Cystitis is an inflammation of the bladder wall - the most common urological disease, which occurs more often in women because they have a shorter and wider urethra (in men, the urethra is longer and narrower, so the infection often lingers there, causing urethritis).
Cystitis is acute and chronic. Cystitis is infectious and non-infectious. Cystitis of non-infectious origin occurs when the mucous membrane of the bladder is irritated by urine-secreted chemicals, including drugs with long-term use in large doses (for example, phenacetin or urotropinic cystitis).
The cause of non-infectious cystitis can also be burns (accidental introduction into the bladder of concentrated solutions of chemicals or solutions with a temperature above 45 ° when washing it), damage to the mucous membrane by a foreign body (for example, urinary calculus), etc.
But, as a rule, infection is at the heart of cystitis. The causative agents of infection in cystitis can enter the bladder during inflammatory processes in the urethra or the external genital organs (ascending infection), with kidney disease (descending infection, for example, with kidney tuberculosis), if there are foci of infection in other organs and tissues (with blood or lymph flow).
The causative agent of infection in cystitis can be Escherichia coli, Proteus, Staphylococcus aureus, various fungi, Trichomonas, and other microorganisms. Because the lining of the bladder is highly resistant to infection, the infection alone is usually not enough to develop cystitis. For the development of cystitis, other predisposing factors are also needed:
- condition after serious illness or surgery
- impaired outflow and stagnation of urine, which may occur against the background of some other diseases of the genitourinary organs (adenoma of the prostate gland, narrowing of the urethra, etc.)
Acute and chronic cystitis
Acute cystitis occurs suddenly some time after hypothermia or exposure to another provoking factor. In this case, the inflammatory process usually affects only the mucous membrane of the bladder. The main signs of acute cystitis are frequent painful urination, pain in the lower abdomen, and the presence of pus in the urine (based on laboratory results). The intensity of pain during urination in patients with cystitis increases, the pain becomes almost constant, patients (especially children) are sometimes unable to hold urine.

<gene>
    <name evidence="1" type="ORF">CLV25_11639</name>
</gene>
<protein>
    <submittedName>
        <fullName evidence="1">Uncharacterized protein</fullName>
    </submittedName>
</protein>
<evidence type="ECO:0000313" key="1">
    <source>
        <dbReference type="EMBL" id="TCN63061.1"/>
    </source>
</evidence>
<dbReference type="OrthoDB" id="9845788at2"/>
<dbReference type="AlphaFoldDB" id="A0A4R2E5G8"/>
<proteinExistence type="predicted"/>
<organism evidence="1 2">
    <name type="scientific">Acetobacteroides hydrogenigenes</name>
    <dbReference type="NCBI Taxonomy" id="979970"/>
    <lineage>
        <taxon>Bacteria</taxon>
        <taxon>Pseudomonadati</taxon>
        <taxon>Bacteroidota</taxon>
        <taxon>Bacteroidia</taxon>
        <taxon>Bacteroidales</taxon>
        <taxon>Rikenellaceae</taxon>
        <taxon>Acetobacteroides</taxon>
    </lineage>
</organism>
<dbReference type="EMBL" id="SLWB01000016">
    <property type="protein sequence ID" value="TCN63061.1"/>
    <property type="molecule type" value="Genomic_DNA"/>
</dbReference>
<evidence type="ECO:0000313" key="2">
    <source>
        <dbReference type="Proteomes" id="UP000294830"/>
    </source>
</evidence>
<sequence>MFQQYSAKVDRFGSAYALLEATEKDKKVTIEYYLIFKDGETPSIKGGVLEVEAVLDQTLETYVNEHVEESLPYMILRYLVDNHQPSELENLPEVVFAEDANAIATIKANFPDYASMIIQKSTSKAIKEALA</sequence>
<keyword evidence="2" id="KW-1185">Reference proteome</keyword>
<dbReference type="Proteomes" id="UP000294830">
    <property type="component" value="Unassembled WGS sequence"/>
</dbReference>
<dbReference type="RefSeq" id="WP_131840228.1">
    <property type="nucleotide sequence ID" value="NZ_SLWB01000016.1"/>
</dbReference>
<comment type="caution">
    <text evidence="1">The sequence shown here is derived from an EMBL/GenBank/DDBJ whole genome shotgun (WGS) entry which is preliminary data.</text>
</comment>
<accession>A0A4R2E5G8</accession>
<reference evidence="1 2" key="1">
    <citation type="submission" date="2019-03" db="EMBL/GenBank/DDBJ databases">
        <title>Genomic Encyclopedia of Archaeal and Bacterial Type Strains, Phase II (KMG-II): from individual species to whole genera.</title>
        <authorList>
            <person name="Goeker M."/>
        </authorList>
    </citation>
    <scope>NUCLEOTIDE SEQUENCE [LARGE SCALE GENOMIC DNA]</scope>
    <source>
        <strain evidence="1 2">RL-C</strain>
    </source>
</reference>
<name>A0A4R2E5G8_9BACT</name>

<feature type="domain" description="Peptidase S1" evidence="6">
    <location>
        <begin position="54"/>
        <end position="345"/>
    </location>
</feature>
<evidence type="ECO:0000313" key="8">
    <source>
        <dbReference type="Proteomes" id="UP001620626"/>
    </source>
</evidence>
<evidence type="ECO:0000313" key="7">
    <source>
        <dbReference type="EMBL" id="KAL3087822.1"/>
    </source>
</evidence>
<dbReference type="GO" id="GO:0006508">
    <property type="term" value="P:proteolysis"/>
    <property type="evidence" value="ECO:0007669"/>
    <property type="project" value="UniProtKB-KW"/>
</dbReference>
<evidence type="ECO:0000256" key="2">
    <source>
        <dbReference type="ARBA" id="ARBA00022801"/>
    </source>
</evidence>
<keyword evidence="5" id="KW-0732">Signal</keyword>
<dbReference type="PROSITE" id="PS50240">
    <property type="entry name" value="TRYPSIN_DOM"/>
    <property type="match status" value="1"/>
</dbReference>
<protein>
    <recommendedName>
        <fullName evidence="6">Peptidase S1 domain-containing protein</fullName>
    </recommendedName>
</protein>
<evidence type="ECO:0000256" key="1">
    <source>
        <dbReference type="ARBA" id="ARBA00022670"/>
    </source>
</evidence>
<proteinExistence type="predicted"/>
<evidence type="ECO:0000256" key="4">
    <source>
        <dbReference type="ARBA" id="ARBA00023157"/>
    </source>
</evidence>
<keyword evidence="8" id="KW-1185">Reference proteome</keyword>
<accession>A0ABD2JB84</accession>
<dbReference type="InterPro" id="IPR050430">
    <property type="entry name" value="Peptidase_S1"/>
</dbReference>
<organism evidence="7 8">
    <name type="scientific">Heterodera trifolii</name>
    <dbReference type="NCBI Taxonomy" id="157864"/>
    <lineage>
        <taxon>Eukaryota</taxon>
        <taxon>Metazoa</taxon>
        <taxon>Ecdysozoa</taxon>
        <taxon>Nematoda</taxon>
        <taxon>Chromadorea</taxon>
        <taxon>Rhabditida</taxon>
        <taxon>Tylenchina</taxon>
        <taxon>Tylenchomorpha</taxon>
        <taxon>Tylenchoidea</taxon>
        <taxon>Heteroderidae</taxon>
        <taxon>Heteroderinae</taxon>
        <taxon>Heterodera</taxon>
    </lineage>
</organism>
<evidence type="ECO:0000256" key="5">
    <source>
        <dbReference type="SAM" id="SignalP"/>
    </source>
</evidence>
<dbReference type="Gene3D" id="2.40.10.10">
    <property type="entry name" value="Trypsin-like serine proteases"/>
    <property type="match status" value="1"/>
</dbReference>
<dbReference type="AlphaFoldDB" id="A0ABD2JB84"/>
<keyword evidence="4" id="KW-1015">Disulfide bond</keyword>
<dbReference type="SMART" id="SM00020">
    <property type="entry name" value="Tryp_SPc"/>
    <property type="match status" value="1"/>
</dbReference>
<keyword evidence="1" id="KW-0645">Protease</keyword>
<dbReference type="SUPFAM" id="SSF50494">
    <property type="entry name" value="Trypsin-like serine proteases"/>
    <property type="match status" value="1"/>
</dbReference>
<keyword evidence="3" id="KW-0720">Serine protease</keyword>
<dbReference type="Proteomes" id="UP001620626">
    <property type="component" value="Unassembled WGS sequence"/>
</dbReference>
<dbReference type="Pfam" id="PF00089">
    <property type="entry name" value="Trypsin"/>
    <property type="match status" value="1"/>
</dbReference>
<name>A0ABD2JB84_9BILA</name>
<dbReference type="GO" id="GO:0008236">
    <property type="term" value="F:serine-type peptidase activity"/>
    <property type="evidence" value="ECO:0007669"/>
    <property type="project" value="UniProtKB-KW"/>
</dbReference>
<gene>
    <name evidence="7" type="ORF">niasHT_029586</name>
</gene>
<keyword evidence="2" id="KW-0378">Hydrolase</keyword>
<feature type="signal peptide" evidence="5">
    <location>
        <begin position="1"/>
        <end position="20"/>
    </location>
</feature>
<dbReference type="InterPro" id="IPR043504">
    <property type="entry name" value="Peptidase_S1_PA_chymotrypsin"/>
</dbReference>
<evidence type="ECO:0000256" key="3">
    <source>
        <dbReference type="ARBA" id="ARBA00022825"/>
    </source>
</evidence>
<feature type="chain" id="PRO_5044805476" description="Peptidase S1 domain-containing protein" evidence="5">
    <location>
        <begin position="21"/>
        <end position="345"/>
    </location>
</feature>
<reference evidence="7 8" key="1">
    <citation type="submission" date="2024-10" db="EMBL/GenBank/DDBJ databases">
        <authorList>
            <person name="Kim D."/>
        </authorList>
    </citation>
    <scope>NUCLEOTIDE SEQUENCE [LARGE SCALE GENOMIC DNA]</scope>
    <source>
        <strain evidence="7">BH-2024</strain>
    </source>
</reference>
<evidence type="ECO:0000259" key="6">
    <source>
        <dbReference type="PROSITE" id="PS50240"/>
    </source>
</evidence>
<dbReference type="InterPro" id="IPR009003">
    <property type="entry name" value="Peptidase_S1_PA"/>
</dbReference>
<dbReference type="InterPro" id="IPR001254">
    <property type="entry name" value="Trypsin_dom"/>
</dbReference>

Sometimes all these phenomena of acute cystitis disappear within 2-3 days without special treatment. However, more often acute cystitis, even with timely initiation of treatment, lasts 6-8 days. A longer course of cystitis indicates the presence of a concomitant disease (for example, prostate adenoma).
Chronic cystitis occurs when acute cystitis is improperly treated, and the entire wall of the bladder is involved in the process. The main manifestations of chronic cystitis are the same as those of acute cystitis but are less pronounced.
Chronic cystitis proceeds either in the form of a continuous process with constant more or less pronounced signs of the disease or has a recurrent course when exacerbations of the disease alternate with light intervals.
Diagnosis of cystitis
The diagnosis of cystitis is made based on a doctor's examination and laboratory data (a large number of leukocytes in the urine). In the presence of a chronic process, cystoscopy is performed (in acute cystitis, it is contraindicated) - a study of the internal state of the bladder using special equipment.
According to the condition of the bladder wall, the degree of its damage is judged, tumors, stones, fistulas, bladder ulcers, signs of kidney and ureter disease are detected.
If necessary, other methods of urological examination are also used to verify cystitis.
Treatment of acute and chronic cystitis
In acute cystitis, patients need bed rest. An abundant drink and a diet except for spicy and salty foods, alcoholic beverages are prescribed.
In acute cystitis, it is useful to use a decoction of herbs (kidney tea, bearberry), which have a diuretic effect. To reduce pain in a patient with cystitis, use warm baths, heating pads. With pronounced pain, you can use drugs that relieve spasm of the muscles of the bladder (drotaverine, papaverine). In acute cystitis, antibacterial treatment is also used.
Treatment of chronic cystitis is aimed primarily at restoring normal urine flow (treatment of prostate adenoma, urethral narrowing, etc.). Be sure to identify and treat all foci of infection in the body (for example, chronic tonsillitis). Antibacterial treatment for chronic cystitis is carried out only after urine culture, identification of the causative agent of the infection, and its sensitivity to antibiotics.